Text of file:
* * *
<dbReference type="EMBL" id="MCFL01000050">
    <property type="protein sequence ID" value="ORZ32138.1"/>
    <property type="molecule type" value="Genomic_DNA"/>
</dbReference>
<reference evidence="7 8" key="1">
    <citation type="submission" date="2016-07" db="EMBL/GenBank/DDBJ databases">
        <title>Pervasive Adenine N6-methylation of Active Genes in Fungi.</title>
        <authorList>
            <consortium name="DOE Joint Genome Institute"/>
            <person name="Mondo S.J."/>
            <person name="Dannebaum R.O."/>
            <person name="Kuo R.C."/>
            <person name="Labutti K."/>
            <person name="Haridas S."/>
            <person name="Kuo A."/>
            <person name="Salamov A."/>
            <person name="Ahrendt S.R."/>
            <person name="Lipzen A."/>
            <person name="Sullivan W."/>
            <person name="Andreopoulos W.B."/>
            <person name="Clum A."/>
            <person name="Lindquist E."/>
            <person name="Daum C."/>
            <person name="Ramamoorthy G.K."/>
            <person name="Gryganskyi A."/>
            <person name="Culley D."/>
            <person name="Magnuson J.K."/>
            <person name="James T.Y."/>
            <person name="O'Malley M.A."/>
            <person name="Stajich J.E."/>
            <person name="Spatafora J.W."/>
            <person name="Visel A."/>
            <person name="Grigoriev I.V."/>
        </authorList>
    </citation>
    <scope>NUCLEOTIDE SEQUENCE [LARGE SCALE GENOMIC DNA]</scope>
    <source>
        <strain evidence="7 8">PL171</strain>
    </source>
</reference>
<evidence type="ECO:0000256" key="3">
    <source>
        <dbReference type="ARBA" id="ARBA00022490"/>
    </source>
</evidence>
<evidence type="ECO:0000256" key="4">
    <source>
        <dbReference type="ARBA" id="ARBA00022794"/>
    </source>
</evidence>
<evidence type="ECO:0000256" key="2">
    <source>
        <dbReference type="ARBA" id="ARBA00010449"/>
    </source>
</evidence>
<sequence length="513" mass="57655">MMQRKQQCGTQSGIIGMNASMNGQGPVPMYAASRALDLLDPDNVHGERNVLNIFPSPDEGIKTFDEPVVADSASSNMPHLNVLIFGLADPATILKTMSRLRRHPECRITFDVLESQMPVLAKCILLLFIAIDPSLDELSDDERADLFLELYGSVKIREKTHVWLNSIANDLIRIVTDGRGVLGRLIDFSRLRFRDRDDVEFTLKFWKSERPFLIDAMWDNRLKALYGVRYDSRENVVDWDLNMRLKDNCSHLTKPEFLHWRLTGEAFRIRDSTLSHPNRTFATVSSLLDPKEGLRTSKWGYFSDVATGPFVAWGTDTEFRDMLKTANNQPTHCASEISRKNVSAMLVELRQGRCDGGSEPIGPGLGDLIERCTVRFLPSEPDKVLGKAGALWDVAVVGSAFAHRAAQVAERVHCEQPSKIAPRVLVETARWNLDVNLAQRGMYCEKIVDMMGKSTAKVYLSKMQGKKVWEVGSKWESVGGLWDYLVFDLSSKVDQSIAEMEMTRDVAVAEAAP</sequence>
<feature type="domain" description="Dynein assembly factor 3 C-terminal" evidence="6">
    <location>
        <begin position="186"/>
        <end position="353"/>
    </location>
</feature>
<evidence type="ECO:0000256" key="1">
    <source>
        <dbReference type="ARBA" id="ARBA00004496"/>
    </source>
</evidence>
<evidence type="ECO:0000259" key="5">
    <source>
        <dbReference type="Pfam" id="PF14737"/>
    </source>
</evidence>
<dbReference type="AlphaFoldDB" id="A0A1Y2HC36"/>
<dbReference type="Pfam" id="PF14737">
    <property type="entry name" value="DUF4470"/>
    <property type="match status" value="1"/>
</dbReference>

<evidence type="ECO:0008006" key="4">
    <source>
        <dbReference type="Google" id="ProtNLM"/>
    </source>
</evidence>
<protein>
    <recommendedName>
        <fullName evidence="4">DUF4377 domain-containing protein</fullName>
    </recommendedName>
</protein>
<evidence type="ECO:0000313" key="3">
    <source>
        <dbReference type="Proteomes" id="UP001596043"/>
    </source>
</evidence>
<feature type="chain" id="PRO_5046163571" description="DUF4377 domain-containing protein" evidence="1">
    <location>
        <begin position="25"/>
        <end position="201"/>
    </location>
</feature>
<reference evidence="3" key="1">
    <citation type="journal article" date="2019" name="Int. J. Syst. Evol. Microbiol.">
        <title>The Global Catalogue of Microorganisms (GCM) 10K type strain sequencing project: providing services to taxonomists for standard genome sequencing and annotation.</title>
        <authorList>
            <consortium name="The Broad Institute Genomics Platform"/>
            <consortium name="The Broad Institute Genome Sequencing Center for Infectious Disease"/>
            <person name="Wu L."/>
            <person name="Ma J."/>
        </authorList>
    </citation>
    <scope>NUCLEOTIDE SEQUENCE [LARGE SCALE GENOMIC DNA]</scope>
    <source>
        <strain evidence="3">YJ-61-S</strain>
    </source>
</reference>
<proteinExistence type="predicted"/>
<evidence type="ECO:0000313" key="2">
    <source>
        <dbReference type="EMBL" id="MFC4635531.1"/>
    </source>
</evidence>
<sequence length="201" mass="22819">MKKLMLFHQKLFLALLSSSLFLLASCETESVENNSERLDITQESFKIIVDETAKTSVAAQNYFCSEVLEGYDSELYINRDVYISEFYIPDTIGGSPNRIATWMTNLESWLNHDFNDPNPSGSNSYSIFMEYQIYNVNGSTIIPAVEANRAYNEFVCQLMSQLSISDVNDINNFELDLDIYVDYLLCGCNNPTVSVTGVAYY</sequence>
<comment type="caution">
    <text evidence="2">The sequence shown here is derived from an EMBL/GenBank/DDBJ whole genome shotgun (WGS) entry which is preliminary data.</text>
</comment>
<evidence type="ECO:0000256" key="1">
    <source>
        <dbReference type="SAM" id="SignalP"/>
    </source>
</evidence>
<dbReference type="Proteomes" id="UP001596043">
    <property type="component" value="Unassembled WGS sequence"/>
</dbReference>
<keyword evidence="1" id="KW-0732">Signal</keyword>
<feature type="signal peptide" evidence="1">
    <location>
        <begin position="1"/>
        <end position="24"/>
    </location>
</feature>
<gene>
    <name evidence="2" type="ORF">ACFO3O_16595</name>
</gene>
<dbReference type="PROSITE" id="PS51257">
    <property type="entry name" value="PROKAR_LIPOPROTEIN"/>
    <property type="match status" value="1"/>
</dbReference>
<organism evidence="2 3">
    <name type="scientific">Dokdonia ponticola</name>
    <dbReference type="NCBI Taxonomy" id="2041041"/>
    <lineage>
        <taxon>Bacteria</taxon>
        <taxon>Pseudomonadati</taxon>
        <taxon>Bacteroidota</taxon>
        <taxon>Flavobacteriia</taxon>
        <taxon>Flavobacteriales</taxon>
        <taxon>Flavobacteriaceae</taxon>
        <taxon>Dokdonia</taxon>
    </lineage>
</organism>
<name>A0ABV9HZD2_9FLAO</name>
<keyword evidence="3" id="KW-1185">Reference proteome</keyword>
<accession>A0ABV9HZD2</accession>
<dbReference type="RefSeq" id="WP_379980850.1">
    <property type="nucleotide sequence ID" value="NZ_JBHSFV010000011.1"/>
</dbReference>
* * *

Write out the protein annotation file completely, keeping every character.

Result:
<dbReference type="EMBL" id="MCFL01000050">
    <property type="protein sequence ID" value="ORZ32138.1"/>
    <property type="molecule type" value="Genomic_DNA"/>
</dbReference>
<reference evidence="7 8" key="1">
    <citation type="submission" date="2016-07" db="EMBL/GenBank/DDBJ databases">
        <title>Pervasive Adenine N6-methylation of Active Genes in Fungi.</title>
        <authorList>
            <consortium name="DOE Joint Genome Institute"/>
            <person name="Mondo S.J."/>
            <person name="Dannebaum R.O."/>
            <person name="Kuo R.C."/>
            <person name="Labutti K."/>
            <person name="Haridas S."/>
            <person name="Kuo A."/>
            <person name="Salamov A."/>
            <person name="Ahrendt S.R."/>
            <person name="Lipzen A."/>
            <person name="Sullivan W."/>
            <person name="Andreopoulos W.B."/>
            <person name="Clum A."/>
            <person name="Lindquist E."/>
            <person name="Daum C."/>
            <person name="Ramamoorthy G.K."/>
            <person name="Gryganskyi A."/>
            <person name="Culley D."/>
            <person name="Magnuson J.K."/>
            <person name="James T.Y."/>
            <person name="O'Malley M.A."/>
            <person name="Stajich J.E."/>
            <person name="Spatafora J.W."/>
            <person name="Visel A."/>
            <person name="Grigoriev I.V."/>
        </authorList>
    </citation>
    <scope>NUCLEOTIDE SEQUENCE [LARGE SCALE GENOMIC DNA]</scope>
    <source>
        <strain evidence="7 8">PL171</strain>
    </source>
</reference>
<evidence type="ECO:0000256" key="3">
    <source>
        <dbReference type="ARBA" id="ARBA00022490"/>
    </source>
</evidence>
<evidence type="ECO:0000256" key="4">
    <source>
        <dbReference type="ARBA" id="ARBA00022794"/>
    </source>
</evidence>
<evidence type="ECO:0000256" key="2">
    <source>
        <dbReference type="ARBA" id="ARBA00010449"/>
    </source>
</evidence>
<sequence length="513" mass="57655">MMQRKQQCGTQSGIIGMNASMNGQGPVPMYAASRALDLLDPDNVHGERNVLNIFPSPDEGIKTFDEPVVADSASSNMPHLNVLIFGLADPATILKTMSRLRRHPECRITFDVLESQMPVLAKCILLLFIAIDPSLDELSDDERADLFLELYGSVKIREKTHVWLNSIANDLIRIVTDGRGVLGRLIDFSRLRFRDRDDVEFTLKFWKSERPFLIDAMWDNRLKALYGVRYDSRENVVDWDLNMRLKDNCSHLTKPEFLHWRLTGEAFRIRDSTLSHPNRTFATVSSLLDPKEGLRTSKWGYFSDVATGPFVAWGTDTEFRDMLKTANNQPTHCASEISRKNVSAMLVELRQGRCDGGSEPIGPGLGDLIERCTVRFLPSEPDKVLGKAGALWDVAVVGSAFAHRAAQVAERVHCEQPSKIAPRVLVETARWNLDVNLAQRGMYCEKIVDMMGKSTAKVYLSKMQGKKVWEVGSKWESVGGLWDYLVFDLSSKVDQSIAEMEMTRDVAVAEAAP</sequence>
<feature type="domain" description="Dynein assembly factor 3 C-terminal" evidence="6">
    <location>
        <begin position="186"/>
        <end position="353"/>
    </location>
</feature>
<evidence type="ECO:0000256" key="1">
    <source>
        <dbReference type="ARBA" id="ARBA00004496"/>
    </source>
</evidence>
<evidence type="ECO:0000259" key="5">
    <source>
        <dbReference type="Pfam" id="PF14737"/>
    </source>
</evidence>
<dbReference type="AlphaFoldDB" id="A0A1Y2HC36"/>
<dbReference type="Pfam" id="PF14737">
    <property type="entry name" value="DUF4470"/>
    <property type="match status" value="1"/>
</dbReference>

<evidence type="ECO:0008006" key="4">
    <source>
        <dbReference type="Google" id="ProtNLM"/>
    </source>
</evidence>
<protein>
    <recommendedName>
        <fullName evidence="4">DUF4377 domain-containing protein</fullName>
    </recommendedName>
</protein>
<evidence type="ECO:0000313" key="3">
    <source>
        <dbReference type="Proteomes" id="UP001596043"/>
    </source>
</evidence>
<feature type="chain" id="PRO_5046163571" description="DUF4377 domain-containing protein" evidence="1">
    <location>
        <begin position="25"/>
        <end position="201"/>
    </location>
</feature>
<reference evidence="3" key="1">
    <citation type="journal article" date="2019" name="Int. J. Syst. Evol. Microbiol.">
        <title>The Global Catalogue of Microorganisms (GCM) 10K type strain sequencing project: providing services to taxonomists for standard genome sequencing and annotation.</title>
        <authorList>
            <consortium name="The Broad Institute Genomics Platform"/>
            <consortium name="The Broad Institute Genome Sequencing Center for Infectious Disease"/>
            <person name="Wu L."/>
            <person name="Ma J."/>
        </authorList>
    </citation>
    <scope>NUCLEOTIDE SEQUENCE [LARGE SCALE GENOMIC DNA]</scope>
    <source>
        <strain evidence="3">YJ-61-S</strain>
    </source>
</reference>
<proteinExistence type="predicted"/>
<evidence type="ECO:0000313" key="2">
    <source>
        <dbReference type="EMBL" id="MFC4635531.1"/>
    </source>
</evidence>
<sequence length="201" mass="22819">MKKLMLFHQKLFLALLSSSLFLLASCETESVENNSERLDITQESFKIIVDETAKTSVAAQNYFCSEVLEGYDSELYINRDVYISEFYIPDTIGGSPNRIATWMTNLESWLNHDFNDPNPSGSNSYSIFMEYQIYNVNGSTIIPAVEANRAYNEFVCQLMSQLSISDVNDINNFELDLDIYVDYLLCGCNNPTVSVTGVAYY</sequence>
<comment type="caution">
    <text evidence="2">The sequence shown here is derived from an EMBL/GenBank/DDBJ whole genome shotgun (WGS) entry which is preliminary data.</text>
</comment>
<evidence type="ECO:0000256" key="1">
    <source>
        <dbReference type="SAM" id="SignalP"/>
    </source>
</evidence>
<dbReference type="Proteomes" id="UP001596043">
    <property type="component" value="Unassembled WGS sequence"/>
</dbReference>
<keyword evidence="1" id="KW-0732">Signal</keyword>
<feature type="signal peptide" evidence="1">
    <location>
        <begin position="1"/>
        <end position="24"/>
    </location>
</feature>
<gene>
    <name evidence="2" type="ORF">ACFO3O_16595</name>
</gene>
<dbReference type="PROSITE" id="PS51257">
    <property type="entry name" value="PROKAR_LIPOPROTEIN"/>
    <property type="match status" value="1"/>
</dbReference>
<organism evidence="2 3">
    <name type="scientific">Dokdonia ponticola</name>
    <dbReference type="NCBI Taxonomy" id="2041041"/>
    <lineage>
        <taxon>Bacteria</taxon>
        <taxon>Pseudomonadati</taxon>
        <taxon>Bacteroidota</taxon>
        <taxon>Flavobacteriia</taxon>
        <taxon>Flavobacteriales</taxon>
        <taxon>Flavobacteriaceae</taxon>
        <taxon>Dokdonia</taxon>
    </lineage>
</organism>
<name>A0ABV9HZD2_9FLAO</name>
<keyword evidence="3" id="KW-1185">Reference proteome</keyword>
<accession>A0ABV9HZD2</accession>
<dbReference type="RefSeq" id="WP_379980850.1">
    <property type="nucleotide sequence ID" value="NZ_JBHSFV010000011.1"/>
</dbReference>